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The December Monthly Project

For December's monthly project, Tom Persinger is joining us again to examine the many ways short exposures can be used to capture motion. Please add your photo to the thread and enjoy the...

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Lighting for flat art

Norman Morman , Nov 12, 2006; 12:10 p.m.

What is the best light source for photographing flat art (paintings, drawings, small rugs and fabrics) that range from around 10 inches to 30 inches in diameter? How many lights are best, and what is the power needed?

I will be using a 35mm camera with 100 ASA film and a 50mm lens.


David Gillespie , Nov 12, 2006; 12:19 p.m.

There are lots of answers, but can you give us some idea of the equipment you have and a budget for those items you may need? There are copy stands with lights that can range into the thousands of dollars. You didn't mention the end result you are attempting, record keeping,archiving, presentations, duplication... Some delicate items or those of great value do not need to be subjected to the intense light of typical studio equipment. Often a pair of soft boxes and a longer exposure is all that is needed. Help us help you with some more details.

Norman Morman , Nov 12, 2006; 12:28 p.m.

The main purpose of the project is to produce 35mm slides of an artist's portfolio (which in turn will be scanned and printed on 8.5 x 11 inch paper). A secondary purpose would be archiving for future use.

Currently, I do not have any lighting equipment.

I have an option to rent any equipment that I may not be using frequently.

Thanks for your help!

Norman Morman , Nov 12, 2006; 12:29 p.m.

Oh, and the art work can withstand studio lightling.

Michael Mowery - New York City, NY , Nov 12, 2006; 06:54 p.m.

any flash unit will be fine. Set them up 45 degrees to the artwork. The 50mm lense might be a little wide for the smaller items, you may want to get a macro lense.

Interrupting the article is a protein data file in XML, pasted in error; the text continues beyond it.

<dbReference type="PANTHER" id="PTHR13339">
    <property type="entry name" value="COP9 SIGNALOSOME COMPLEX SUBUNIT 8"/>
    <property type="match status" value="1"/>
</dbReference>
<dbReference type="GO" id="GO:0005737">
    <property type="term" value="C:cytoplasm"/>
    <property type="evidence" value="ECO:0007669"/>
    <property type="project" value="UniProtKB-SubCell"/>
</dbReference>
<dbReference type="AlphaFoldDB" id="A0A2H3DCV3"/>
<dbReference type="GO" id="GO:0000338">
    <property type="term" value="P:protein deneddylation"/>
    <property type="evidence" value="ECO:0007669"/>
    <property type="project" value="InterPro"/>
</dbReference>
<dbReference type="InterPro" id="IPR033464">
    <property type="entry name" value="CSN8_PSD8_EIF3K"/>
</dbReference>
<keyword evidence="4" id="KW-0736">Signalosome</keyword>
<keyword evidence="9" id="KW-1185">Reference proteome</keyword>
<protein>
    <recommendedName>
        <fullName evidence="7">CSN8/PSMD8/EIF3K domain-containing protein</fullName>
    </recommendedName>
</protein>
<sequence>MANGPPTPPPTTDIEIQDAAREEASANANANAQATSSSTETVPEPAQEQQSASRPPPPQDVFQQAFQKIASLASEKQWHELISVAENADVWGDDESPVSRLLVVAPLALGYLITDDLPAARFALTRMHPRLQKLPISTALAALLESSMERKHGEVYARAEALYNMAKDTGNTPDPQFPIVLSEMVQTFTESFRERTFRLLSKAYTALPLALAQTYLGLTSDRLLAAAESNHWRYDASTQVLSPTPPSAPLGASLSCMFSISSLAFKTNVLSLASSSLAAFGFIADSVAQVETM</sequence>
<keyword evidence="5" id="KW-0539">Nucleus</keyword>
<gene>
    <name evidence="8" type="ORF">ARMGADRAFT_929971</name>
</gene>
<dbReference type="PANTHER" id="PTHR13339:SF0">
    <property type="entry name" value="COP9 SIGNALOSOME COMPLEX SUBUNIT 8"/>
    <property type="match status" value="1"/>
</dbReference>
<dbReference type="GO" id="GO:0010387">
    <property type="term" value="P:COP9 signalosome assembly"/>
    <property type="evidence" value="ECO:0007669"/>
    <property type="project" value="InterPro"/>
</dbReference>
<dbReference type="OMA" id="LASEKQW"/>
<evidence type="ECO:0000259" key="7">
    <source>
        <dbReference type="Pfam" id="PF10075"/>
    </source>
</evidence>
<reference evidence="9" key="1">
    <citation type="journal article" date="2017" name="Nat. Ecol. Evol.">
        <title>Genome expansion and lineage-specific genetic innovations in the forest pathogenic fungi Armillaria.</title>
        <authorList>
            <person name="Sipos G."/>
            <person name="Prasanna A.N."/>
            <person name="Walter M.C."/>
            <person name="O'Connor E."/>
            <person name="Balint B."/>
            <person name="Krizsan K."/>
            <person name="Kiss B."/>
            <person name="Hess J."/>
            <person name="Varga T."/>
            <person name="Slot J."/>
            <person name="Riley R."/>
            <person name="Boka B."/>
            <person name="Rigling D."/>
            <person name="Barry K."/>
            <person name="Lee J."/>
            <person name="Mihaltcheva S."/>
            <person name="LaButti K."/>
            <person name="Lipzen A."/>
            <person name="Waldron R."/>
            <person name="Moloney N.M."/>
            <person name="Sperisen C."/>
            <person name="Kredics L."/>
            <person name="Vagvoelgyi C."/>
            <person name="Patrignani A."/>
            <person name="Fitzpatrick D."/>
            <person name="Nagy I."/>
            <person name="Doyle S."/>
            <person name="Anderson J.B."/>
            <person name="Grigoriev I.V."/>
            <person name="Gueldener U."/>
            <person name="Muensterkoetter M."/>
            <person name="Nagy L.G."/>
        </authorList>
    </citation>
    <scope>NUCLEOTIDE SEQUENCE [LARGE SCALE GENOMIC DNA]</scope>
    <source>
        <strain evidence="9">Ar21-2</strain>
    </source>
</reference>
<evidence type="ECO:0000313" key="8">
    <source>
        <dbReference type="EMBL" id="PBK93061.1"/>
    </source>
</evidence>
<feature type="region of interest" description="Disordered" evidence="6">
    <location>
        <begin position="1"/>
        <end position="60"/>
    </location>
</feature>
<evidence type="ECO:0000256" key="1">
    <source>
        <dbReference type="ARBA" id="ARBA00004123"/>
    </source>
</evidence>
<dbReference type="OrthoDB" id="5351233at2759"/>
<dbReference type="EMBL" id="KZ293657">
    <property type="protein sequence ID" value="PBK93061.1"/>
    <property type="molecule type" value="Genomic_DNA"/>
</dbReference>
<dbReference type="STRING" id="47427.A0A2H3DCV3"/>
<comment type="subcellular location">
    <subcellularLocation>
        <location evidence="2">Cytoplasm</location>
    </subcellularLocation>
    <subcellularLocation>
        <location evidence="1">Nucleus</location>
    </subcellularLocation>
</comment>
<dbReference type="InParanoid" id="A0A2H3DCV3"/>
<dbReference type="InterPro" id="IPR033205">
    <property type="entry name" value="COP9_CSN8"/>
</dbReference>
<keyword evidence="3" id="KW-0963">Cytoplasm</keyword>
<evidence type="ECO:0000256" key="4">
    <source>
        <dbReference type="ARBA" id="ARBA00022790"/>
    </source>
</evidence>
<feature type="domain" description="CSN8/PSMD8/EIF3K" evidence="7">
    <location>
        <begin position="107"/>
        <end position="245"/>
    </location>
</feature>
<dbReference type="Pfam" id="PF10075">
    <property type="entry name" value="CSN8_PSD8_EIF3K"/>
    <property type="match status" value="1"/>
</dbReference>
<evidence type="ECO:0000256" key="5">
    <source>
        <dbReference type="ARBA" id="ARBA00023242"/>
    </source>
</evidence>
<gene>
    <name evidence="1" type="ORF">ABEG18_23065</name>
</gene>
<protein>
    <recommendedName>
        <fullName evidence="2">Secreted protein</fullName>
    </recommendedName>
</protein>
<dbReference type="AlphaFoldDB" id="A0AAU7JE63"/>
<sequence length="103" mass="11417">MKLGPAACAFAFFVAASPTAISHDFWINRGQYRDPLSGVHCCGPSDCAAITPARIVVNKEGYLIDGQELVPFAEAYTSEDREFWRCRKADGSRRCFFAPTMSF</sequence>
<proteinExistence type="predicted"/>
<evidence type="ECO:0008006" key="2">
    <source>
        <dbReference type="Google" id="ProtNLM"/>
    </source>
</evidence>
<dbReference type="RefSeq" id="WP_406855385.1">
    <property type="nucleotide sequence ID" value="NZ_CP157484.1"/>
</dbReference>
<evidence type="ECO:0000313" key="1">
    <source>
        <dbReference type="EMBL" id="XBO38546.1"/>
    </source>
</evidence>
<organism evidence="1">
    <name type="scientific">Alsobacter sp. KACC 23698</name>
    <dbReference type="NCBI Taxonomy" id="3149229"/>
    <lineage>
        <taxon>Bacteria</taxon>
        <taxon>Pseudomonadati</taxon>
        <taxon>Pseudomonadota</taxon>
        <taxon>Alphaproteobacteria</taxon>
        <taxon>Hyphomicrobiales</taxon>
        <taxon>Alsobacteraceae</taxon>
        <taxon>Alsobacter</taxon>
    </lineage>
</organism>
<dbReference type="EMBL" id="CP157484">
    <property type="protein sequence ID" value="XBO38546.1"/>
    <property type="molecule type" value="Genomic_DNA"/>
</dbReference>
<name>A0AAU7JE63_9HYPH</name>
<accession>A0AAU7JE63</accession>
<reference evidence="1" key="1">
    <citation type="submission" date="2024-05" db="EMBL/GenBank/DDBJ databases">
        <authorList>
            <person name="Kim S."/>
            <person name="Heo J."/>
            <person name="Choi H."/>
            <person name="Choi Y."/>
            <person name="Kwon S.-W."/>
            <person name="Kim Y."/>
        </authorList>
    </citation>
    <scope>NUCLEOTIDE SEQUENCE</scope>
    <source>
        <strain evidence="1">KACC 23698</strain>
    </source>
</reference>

Norman Morman , Nov 12, 2006; 09:10 p.m.

What would work better, umbrella or diffuser?

Michael Mowery - New York City, NY , Nov 13, 2006; 01:16 a.m.

a harder light would be better to show all your detail and give it a punch. You can use just the reflectors that come with your strobes or a pair of small umbrellas.

Moe Ross , Nov 17, 2006; 06:53 a.m.

I work as an Art Photographer and I teach lighting in New York City . With that said, this is my recommendation... I always recommend that you use light that you can see (hot lights) that way you can see any problems (specular high lights flair, etc.). You will need to have some sort of diffusion, most art looks best with a mix of light (hard and Soft). Copy stands are far too limiting and the lights are too close. Remember to turn the lights off when not exposing. Hot lights can hurt the art. Start with a copy lighting scenero and go from there. Bounce cards are very helpful. A camera black out card is very helpful, or the use of flags to keep the light off you and the camera.

best of luck. Moe

Michael Mowery - New York City, NY , Nov 22, 2006; 02:40 a.m.

now we are in the digital age of instant images so the hot light recomendation does not really matter, not to mention a bad investment choice unless you are going to specialize in the use of hotlights.

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